Roadhawks quickly came to be seen as a sort of bookmark, in a ‘last of the “old” Hawks’ kind of way. Add to that the glorious gatefold cover artwork, based on an original Barney Bubbles poster, and you have a very iconic and, indeed, nostalgic package indeed.
To the legions of Hawkwind fans who were already following the band during what is often called their ‘golden era’ in the early to mid ’70s, Roadhawks is remembered with great fondness – more than one would imagine for a ‘mere’ compilation, certainly. There are reasons for that, however. Released in 1976, following the landmark Warrior On The Edge Of Time and the resultant sacking of Lemmy, and four months before the very different-sounding Astounding Sounds, Amazing Music album, Roadhawks quickly came to be seen as a sort of bookmark, in a ‘last of the “old” Hawks’ kind of way. Add to that the glorious gatefold cover artwork, based on an original Barney Bubbles poster, and you have a very iconic and, indeed, nostalgic package indeed.
However, terming the album as simply a compilation is to undervalue it somewhat. Granted, all of the tracks have since appeared on various CD issues as bonuses, but at the time, of its eight tracks, two were singles which had never been on an album before, and another was an unreleased live recording. Much had been remixed as well. This made it an album that fans were very keen to have. To look at it from the beginning, the album opened with the first track on the self-titled debut album, Hurry On Sundown (it is effectively in chronological order). An old busking song of Brock’s from his pre-Hawkwind days, its infectious, bouncy acoustic guitar-based skip is utterly at odds with the identity the band forged since, but it remains an enormously entertaining song, and one which was reinstated as an encore during the band’s recent 50th Anniversary tour. A number of fans might not even have been aware of the track before this, as that first album always stood a little ‘apart’ from subsequent releases, musically and visually, and many never backtracked to it at the time. That can be said even more for the second choice from that album, an edited version of Paranoia, which was something of a deep cut even on that debut disc. In truth, it’s an odd choice for this round-up, being a rather discordant and faintly terrifying cauldron of hellish noise – but then, what were we saying about this not being a ‘safe’ compilation album?
Next up is a live version of You Shouldn’t Do That, originally recorded for the second album In Search Of Space. This was a big selling point at the time, as it was recorded at one of the Space Ritual shows, but left off that seminal live album because the recording cut out halfway through, leaving a break which was bridged by an instrumental section for this release. Anything unreleased from those shows was manna from heaven for Hawkfans at that time, and the appeal of this excellent rendition is easy to see. Much shorter than the original, at seven minutes, it’s also faster paced. This leads into another live recording, but on this occasion it’s the far more familiar Silver Machine closing the first side. Remixed for the album, however, it is rather more dynamic than the original single, with a brighter, more punchy sound and less ‘murk’. It really does remind you what a superlative recording it actually was, when the cloak of over-familiarity is lifted. Also, let us not forget, the song had not appeared on an album at that time, so it was an excellent inclusion.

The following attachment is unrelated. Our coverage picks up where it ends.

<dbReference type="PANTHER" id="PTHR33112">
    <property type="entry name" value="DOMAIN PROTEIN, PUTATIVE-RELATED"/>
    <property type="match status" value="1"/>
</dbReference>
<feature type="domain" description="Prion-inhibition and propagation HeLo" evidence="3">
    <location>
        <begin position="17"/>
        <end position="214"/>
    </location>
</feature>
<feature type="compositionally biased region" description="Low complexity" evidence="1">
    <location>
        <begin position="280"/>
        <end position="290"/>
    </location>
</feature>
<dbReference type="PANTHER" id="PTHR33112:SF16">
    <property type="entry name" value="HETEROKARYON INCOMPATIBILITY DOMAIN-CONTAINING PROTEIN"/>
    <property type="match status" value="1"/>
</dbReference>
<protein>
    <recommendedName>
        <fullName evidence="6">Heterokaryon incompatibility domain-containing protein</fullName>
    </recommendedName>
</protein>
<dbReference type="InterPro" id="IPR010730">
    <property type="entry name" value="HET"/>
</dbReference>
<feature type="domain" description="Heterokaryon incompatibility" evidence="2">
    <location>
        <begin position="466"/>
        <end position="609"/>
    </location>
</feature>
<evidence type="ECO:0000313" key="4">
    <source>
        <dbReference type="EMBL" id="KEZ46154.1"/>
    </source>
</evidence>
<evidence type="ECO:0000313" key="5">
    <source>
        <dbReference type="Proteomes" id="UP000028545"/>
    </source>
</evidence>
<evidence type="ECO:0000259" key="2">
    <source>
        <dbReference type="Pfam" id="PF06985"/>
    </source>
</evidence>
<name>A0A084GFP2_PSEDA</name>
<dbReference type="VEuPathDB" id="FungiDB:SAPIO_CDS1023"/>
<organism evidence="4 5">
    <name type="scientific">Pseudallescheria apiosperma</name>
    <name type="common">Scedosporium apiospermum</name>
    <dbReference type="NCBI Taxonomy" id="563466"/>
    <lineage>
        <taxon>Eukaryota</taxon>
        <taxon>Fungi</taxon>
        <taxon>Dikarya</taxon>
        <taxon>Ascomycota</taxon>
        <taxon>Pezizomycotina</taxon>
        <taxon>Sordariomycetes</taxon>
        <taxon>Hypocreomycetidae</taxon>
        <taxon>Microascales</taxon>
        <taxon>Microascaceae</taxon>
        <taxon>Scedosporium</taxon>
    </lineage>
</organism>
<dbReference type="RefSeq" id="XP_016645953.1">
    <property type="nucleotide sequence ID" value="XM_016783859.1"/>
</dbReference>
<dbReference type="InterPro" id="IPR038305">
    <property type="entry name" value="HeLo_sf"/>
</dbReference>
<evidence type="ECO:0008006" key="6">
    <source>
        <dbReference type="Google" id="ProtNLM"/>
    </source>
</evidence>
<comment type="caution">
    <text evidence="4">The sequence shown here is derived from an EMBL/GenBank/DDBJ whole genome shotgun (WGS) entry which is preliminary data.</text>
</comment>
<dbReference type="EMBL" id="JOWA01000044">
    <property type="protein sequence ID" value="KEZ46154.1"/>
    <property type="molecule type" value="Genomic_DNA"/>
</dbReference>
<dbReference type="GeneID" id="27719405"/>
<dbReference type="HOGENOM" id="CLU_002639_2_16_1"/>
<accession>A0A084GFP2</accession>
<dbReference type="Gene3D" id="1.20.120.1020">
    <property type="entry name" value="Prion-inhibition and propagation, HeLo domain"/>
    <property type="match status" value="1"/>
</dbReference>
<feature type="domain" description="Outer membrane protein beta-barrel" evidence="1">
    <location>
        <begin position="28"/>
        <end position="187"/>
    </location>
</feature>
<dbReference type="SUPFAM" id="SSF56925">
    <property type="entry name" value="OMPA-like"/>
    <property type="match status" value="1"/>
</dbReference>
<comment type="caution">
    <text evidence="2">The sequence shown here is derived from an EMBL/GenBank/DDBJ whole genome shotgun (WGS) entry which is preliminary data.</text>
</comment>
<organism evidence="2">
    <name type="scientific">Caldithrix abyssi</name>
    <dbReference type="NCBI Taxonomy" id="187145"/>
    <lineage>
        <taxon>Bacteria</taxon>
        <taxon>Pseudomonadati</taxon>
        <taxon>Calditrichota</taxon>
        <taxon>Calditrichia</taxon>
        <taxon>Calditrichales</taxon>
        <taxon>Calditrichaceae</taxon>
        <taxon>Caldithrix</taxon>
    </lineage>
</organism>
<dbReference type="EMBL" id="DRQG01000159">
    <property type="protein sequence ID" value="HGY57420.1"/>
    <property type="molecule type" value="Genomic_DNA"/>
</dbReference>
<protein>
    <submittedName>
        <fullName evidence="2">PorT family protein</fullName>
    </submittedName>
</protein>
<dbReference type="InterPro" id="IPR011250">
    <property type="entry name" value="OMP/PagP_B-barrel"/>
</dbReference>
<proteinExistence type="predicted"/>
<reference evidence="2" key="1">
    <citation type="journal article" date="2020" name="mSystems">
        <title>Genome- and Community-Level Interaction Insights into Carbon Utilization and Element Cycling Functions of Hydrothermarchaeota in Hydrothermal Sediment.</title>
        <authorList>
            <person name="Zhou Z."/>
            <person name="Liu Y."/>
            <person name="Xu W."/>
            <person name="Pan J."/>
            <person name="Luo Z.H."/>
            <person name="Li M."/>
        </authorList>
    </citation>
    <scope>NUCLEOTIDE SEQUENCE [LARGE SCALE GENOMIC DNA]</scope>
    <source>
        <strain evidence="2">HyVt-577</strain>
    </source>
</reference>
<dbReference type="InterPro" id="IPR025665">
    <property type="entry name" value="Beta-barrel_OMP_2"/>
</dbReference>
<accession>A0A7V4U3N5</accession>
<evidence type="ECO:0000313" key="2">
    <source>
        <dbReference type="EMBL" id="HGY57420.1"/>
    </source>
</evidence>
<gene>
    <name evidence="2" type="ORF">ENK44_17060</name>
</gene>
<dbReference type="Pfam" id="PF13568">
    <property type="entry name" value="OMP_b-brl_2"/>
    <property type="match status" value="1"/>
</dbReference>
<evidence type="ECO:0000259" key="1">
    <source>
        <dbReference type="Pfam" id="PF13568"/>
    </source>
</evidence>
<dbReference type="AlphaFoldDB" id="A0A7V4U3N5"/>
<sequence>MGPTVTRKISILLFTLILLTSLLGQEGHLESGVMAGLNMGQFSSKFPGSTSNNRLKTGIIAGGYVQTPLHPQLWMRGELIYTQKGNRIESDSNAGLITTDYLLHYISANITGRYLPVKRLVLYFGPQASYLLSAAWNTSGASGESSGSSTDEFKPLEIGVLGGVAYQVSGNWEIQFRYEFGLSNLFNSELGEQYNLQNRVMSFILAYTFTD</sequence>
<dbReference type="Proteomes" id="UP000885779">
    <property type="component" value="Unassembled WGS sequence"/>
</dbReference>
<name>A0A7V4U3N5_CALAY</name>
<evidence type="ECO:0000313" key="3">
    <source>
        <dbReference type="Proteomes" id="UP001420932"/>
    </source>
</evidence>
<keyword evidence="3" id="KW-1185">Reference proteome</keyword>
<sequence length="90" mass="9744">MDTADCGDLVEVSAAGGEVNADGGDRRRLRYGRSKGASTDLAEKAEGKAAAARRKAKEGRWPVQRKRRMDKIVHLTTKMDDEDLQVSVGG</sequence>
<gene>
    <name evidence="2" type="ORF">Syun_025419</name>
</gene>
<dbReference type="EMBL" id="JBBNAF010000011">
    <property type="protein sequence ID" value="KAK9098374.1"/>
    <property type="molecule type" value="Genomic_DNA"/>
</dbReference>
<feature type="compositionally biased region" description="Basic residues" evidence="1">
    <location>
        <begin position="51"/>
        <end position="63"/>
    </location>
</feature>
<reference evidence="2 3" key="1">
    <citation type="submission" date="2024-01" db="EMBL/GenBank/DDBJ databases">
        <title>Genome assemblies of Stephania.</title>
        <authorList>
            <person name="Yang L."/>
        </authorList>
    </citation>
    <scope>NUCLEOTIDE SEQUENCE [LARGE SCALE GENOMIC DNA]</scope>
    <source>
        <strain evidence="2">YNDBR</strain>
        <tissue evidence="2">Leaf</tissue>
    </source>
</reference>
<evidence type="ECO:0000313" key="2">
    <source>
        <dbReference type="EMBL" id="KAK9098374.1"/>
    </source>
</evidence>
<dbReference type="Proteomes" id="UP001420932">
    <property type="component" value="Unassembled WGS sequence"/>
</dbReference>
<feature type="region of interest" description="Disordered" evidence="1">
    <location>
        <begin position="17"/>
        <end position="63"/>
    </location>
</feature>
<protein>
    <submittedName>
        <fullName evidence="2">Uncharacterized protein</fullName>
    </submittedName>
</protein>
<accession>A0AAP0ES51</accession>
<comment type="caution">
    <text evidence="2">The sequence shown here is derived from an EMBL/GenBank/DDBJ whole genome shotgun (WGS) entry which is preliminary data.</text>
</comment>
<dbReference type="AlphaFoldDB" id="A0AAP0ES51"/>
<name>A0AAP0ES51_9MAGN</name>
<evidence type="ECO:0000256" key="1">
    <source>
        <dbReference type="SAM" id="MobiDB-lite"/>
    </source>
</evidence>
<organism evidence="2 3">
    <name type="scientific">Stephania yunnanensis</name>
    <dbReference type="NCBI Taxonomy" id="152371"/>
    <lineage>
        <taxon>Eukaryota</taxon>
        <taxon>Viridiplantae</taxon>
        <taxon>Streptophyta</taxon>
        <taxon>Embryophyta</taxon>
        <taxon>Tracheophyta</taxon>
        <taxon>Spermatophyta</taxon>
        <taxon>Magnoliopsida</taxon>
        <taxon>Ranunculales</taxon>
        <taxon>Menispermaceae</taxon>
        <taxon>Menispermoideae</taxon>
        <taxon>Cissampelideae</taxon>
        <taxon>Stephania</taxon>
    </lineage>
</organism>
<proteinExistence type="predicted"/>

The old side two of the original vinyl opened with another non-album single, and this time a real rarity in the form of Urban Guerrilla, which had been withdrawn just after entering the lower regions of the charts as it unfortunately coincided with an IRA bombing campaign. Only Hawkwind! It’s not a remarkable song, but an enjoyable one and quite catchy, so one is always left wondering how it might have fared given a clear run at the charts on its release. Up next is the classic Space Is Deep from the Doremi Fasol Latido album, beginning a spectacular run of three tracks sequenced together seamlessly to bring the album to a close. Wind Of Change, the Simon House-led instrumental highlight from Hall Of The Mountain Grill emerges next and then runs perfectly into The Golden Void. Divorced from its usual ‘first half’ Assault And Battery, one would think the track might suffer on its own. Not a bit of it – and indeed many still maintain that those last two tracks work better here than on their original albums. As the last notes of Wind Of Change start to fade, the ‘gong’ opening of The Golden Void crashes in to startling effect, mixed noticeably louder than its original guise on Warrior…, and the momentum seems to carry through to the whole song, giving it a more epic feel than ever before. The sequencing of those last two or three tracks alone make this an album worth having.
This reissue has been remastered again from the original master tapes for even sharper sound, and is available in both CD and vinyl editions, reproducing all of the original cover art. Remember the poster of the cover artwork which came with the album, and graced so many bedroom walls back then? It’s here in both editions, even scaled down and inserted in one side of the gatefold cover to the CD, which is virtually a ‘mini-album, and looks great. My only gripe? They really should have saved that title for a live album, especially since the name originally referred to live shows! But that’s a question for 45 years ago. For now, I’m as happy as a nostalgic hawk in guano! For me, like many others, these were the real Hawks – never, ever quite matched again. Treasure them as they were.